Brown historic plaque unveiled at Stray Towers


The Mayor of Harrogate Councillor Nick Brown and the Mayoress Linda Brown unveiled a brown historic plaque at Stray Towers on Saturday 4 June 2016.

The residents of Stray Towers told the Mayor and Mayoress that many people walking along The Stray often stopped to look at the block of flats so it was thought that it was worth having one of Harrogate’s distinctive plaques to set out some of its interesting history.

Residents expressed their thanks to Malcolm Neesam, who was present, who had drafted the text of the plaque.

The original villa goes back to 1852 and, as Holderness House, it features in the novel ‘Precarious Fortunes’, due to be launched later in this month, written by Ian Townsend who owns one of the flats.

The villa became a hotel around 1912 and was extended in 1914 – amongst the visitors was Neville Chamberlain when Chancellor of the Exchequer.

During WW2 the hotel was requisitioned for government offices (The Post office, Ministry of Aircraft Production, a West Riding Committee of the Ministry of Agriculture and Fisheries), did not reopen as a hotel post war, and was converted to flats in the 1950s.

Stray Towers in Harrogate
The Mayor of Harrogate Councillor Nick Brown
The Mayor of Harrogate Councillor Nick Brown



Local historian, Malcolm Neesam, explains about the history of Stray Towers

In April 1852 developer A.J. Crowther leased a plot of building land on the Duchy of Lancaster’s Red Bank estate in Harrogate, on what later became Byron Walk, and built a villa named “Holderness House”. For much of the nineteenth century, the villa was home to the Gallsworthy family, who named it “Araucaria” after a Monkey Puzzle tree in the garden. In 1912, the villa was sold to a newly formed company, “Stray Hotel and Hydro ltd”, one of whose Directors was William Peacock, Managing Director of Harrogate Theatre. The company built the large extension to the south of the original villa in 1914, the hotel becoming a favourite resort of visitors to the Spa, one of whom was Chancellor of the Exchequer Neville Chamberlain. Requisitioned by the Government during the Second World War, the building housed offices of the Post Office, the Ministry of Aircraft Production, and the Ministry of Agriculture and Fisheries “West Riding War Agricultural Executive Committee”. Following dissolution of the hotel company in 1945, the building was acquired by the Wilkinson Building Company of Leeds and converted into Stray Towers, with eighteen flats, the success of which led in 1960 to the erection of a further block to the north – Strayside Court. A major refurbishment of the buildings and grounds occurred between 2013 – 2015. In 2016, the current owner of the original villa, Ian Townsend, published his novel “Precarious Fortunes”,which is based on the visits to Harrogate of Baroness Angela Burdett-Coutts, the richest woman in Victorian England after the Queen. The novel, part historical romance, part mystery thriller, imagines an attempt to kidnap the heiress during one of her many recorded visits to Harrogate. Using real settings, such as “Holderness House”, as well as historical personages, Ian Townsend’s finely crafted novel develops in a logical and gripping manner, ending with a most satisfying conclusion.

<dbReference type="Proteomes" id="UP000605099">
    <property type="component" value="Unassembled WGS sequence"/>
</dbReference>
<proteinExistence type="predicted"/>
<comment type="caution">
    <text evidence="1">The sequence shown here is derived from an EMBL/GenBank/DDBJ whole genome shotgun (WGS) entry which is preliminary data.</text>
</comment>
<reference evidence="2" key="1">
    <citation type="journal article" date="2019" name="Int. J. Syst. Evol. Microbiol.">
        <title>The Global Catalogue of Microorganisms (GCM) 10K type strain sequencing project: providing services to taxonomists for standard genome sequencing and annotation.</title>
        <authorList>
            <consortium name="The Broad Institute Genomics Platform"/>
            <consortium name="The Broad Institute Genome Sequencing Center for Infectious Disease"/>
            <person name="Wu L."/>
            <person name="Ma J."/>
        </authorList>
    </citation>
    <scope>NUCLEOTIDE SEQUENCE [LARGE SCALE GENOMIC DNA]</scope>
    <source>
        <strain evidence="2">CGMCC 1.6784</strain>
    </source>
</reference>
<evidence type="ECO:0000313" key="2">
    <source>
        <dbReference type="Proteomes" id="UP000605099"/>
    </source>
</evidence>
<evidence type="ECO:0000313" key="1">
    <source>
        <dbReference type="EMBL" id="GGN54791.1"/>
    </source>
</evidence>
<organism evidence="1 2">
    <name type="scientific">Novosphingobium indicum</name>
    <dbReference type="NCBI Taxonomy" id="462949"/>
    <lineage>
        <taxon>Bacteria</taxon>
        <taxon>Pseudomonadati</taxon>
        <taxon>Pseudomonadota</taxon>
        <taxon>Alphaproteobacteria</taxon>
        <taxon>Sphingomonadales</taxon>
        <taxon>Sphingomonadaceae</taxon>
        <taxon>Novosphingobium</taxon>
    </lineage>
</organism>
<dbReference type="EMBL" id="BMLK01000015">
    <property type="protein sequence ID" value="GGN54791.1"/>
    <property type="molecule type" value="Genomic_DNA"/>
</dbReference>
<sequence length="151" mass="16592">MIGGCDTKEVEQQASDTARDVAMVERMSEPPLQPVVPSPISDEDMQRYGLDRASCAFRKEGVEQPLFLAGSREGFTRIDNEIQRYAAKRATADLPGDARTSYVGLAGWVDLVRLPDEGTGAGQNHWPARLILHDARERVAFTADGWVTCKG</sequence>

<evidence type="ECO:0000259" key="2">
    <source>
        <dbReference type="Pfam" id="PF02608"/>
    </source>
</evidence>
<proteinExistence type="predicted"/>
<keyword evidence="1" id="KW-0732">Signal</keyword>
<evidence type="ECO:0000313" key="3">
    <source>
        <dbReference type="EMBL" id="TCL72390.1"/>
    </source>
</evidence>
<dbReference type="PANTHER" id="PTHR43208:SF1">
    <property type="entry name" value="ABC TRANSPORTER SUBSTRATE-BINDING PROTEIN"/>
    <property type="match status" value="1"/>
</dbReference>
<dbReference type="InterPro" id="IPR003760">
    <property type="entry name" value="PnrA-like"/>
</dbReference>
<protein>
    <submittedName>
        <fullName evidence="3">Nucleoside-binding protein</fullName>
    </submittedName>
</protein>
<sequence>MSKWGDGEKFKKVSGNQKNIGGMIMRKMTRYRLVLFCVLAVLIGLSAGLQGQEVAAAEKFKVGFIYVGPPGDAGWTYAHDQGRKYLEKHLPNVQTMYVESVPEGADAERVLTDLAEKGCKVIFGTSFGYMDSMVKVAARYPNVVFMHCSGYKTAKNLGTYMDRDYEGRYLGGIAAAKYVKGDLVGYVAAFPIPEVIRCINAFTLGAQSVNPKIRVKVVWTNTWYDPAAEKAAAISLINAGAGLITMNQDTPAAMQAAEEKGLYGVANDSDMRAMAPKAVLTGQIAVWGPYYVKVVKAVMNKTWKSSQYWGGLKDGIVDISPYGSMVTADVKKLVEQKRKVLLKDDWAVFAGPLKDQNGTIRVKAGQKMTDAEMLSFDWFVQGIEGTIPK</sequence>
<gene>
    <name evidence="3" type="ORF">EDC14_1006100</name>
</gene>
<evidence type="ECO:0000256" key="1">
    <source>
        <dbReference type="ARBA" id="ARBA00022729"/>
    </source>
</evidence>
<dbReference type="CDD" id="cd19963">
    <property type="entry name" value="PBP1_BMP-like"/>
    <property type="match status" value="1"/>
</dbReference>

Angela Burdett-Coutts [1814-1906] had first visited Harrogate as a child with her actress step-grandmother Harriot Mellon, who married the banker Thomas Coutts. After inheriting Coutts’ estates, Harriot married the Duke of St. Albans, and in 1837, both vast fortunes passed to Angela. The following year, Angela returned to Harrogate where she became a regular visitor at the Queen (today the Cedar Court) and Granby Hotels. In 1874 Angela presented a clock to the town which was displayed in the Market clock tower from 1877 until 1990. Her great wealth, and her friendship with Charles Dickens and the Duke of Wellington enabled her to carry out innumerable acts of national philanthropy which relieved the lives of the destitute.


The Stray Towers Plaque

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